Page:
Wert KJ, Mahajan VB, Zhang L, Yan Y, Li Y, Tosi J, Hsu CW, Nagasaki T, Janisch KM, Grant MB, Mahajan M, Bassuk AG, Tsang SH. Neuroretinal hypoxic signaling in a new preclinical murine model for proliferative diabetic retinopathy. Signal Transduct Target Ther. 2016;1. pii: 16005. Epub 2016 Apr 22. PubMed PMID: 27195131; PubMed Central PMCID: PMC4868361.
Petersen-Jones S.M., Occelli L.M., Winkler P.A., Lee W., Sparrow J.R., Tsukikawa M., Boye S.L., Chiodo V., Capasso J.E., Becirovic E., Schön C., Seeliger M.W., Levin A.V., Michalakis S., Hauswirth W.W., Tsang S.H. (2018). Patients and animal models of CNGβ1-deficient retinitis pigmentosa support gene augmentation approach. Journal of Clinical Investigation. 128(1):190-206. doi:10.1172/JCI95161.
1. Li, Y, Tsai, YT, Hsu, CW, Erol, D, Yang, J, Wu, WH, Davis, Richard, Egli, Dieter, TSANG, STEPHEN H. Long-term safety and efficacy of human induced pluripotent stem cell (iPS) grafts in a preclinical model of retinitis pigmentosa. Molecular Medicine18: 1312-1319. Cited 55 times.
Contribution: This high-impact study used a preclinical model for retinitis pigmentosa (RP) to provide the first evidence for human iPS-cell-mediated recovery of visual function. Therefore, this research provided critical feasibility data for therapies using autologous iPS-cell transplantation to treat retinal degenerations in humans. This study is also one of the first to provide strong in vivo preclinical evidence that this potential cell therapy does not induce tumor formation. This discovery was featured in numerous news outlets – including a Medscape Medical News article (1/7/13), and in two Columbia University Medical Center press releases (10/1/12 and 12/20/12).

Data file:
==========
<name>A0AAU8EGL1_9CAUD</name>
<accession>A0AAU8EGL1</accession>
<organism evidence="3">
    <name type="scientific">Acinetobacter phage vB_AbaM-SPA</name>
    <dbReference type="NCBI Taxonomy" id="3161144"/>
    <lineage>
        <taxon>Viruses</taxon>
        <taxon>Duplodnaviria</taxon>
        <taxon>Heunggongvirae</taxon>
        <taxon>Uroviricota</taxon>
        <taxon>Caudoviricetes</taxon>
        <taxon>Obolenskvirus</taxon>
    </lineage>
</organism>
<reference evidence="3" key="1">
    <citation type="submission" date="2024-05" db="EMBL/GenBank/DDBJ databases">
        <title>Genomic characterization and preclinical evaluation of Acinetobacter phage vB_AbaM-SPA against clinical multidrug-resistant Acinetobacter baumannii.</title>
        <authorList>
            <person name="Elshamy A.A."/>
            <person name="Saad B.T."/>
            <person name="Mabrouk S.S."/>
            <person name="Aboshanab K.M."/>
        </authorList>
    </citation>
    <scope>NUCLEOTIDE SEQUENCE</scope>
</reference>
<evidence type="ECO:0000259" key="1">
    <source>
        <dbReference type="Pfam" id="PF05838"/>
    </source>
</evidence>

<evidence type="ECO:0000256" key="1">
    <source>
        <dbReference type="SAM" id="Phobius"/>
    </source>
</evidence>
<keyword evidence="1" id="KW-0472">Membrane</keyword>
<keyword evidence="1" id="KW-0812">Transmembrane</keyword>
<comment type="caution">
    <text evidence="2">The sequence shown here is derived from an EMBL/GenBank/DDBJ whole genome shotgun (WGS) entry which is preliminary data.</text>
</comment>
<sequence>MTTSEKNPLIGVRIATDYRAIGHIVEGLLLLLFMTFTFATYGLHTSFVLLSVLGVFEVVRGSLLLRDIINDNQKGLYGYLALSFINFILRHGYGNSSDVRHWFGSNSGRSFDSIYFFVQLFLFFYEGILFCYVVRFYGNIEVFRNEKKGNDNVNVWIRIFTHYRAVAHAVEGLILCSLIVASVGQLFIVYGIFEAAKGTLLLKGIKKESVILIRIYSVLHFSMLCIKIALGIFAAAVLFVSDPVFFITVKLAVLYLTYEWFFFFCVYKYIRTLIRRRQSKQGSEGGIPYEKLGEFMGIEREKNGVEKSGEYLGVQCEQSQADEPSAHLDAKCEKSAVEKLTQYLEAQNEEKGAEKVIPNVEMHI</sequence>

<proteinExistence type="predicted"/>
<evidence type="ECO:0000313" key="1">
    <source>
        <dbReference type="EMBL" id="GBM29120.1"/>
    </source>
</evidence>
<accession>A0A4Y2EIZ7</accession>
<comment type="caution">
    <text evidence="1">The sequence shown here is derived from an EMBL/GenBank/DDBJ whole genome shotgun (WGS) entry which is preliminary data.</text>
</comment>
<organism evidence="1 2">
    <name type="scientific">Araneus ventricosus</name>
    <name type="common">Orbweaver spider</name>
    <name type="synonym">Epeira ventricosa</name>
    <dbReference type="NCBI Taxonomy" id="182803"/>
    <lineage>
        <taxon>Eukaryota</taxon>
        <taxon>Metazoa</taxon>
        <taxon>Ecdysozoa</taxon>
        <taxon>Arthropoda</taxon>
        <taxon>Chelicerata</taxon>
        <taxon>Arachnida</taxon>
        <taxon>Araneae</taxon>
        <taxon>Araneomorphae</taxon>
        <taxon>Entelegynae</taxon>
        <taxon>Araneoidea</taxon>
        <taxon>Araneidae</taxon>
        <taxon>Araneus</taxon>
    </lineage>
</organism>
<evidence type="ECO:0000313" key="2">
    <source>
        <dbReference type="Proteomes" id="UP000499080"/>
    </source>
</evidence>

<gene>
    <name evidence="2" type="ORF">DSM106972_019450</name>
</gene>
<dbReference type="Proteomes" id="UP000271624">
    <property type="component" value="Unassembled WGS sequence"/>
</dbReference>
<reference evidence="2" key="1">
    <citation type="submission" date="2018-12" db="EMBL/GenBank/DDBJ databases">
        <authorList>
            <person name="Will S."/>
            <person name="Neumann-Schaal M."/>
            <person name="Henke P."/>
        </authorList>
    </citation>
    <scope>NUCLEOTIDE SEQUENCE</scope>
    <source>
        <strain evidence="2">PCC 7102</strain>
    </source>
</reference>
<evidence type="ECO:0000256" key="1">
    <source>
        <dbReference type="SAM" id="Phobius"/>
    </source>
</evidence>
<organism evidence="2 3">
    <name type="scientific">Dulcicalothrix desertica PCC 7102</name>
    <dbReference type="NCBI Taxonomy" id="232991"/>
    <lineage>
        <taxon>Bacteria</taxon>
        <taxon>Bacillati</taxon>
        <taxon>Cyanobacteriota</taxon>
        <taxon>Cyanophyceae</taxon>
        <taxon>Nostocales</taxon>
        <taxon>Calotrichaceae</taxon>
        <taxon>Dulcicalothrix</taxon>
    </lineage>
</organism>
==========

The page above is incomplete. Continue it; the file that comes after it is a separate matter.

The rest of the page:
2. Wert, K.J., Sancho-Pelluz, J., Davis, R.J., Nishina, P.M., and TSANG, S.H. Gene Therapy Provides Long-term Visual Function in a Pre-clinical Model of Retinitis Pigmentosa. (2013) Human Molecular Genetics. 22:558-567. Cited 18 times.
Contribution: This manuscript is unique in the field of gene therapy in that it demonstrates stable, sustained rescue – both functional and structural. These strong feasibility data provide a solid foundation for moving forward with gene-therapy in patients with a specific genetic form of retinitis pigmentosa (RP). In fact, we are currently recruiting patients for our upcoming gene-therapy trial, “Bringing Gene Supplementation Therapy for PDE6-associated Retinopathies into Clinical Practice” (funded by Tistou and Charlotte Kerstan Foundation).
3. Li Y, Wu W-H, Hsu C-W, Nguyen H-V, Tsai Y-T, Nagasaki T, Maumenee IH, Yannuzzi LA, Hoang QV, Hua H, Egli D, TSANG, S.H. Gene therapy in patient-specific stem cell lines and a preclinical model of retinitis pigmentosa with membrane frizzled-related protein (MFRP) defects. (2014) Molecular Therapy. 2014 Sep;22(9):1688-97. Cited 15 times.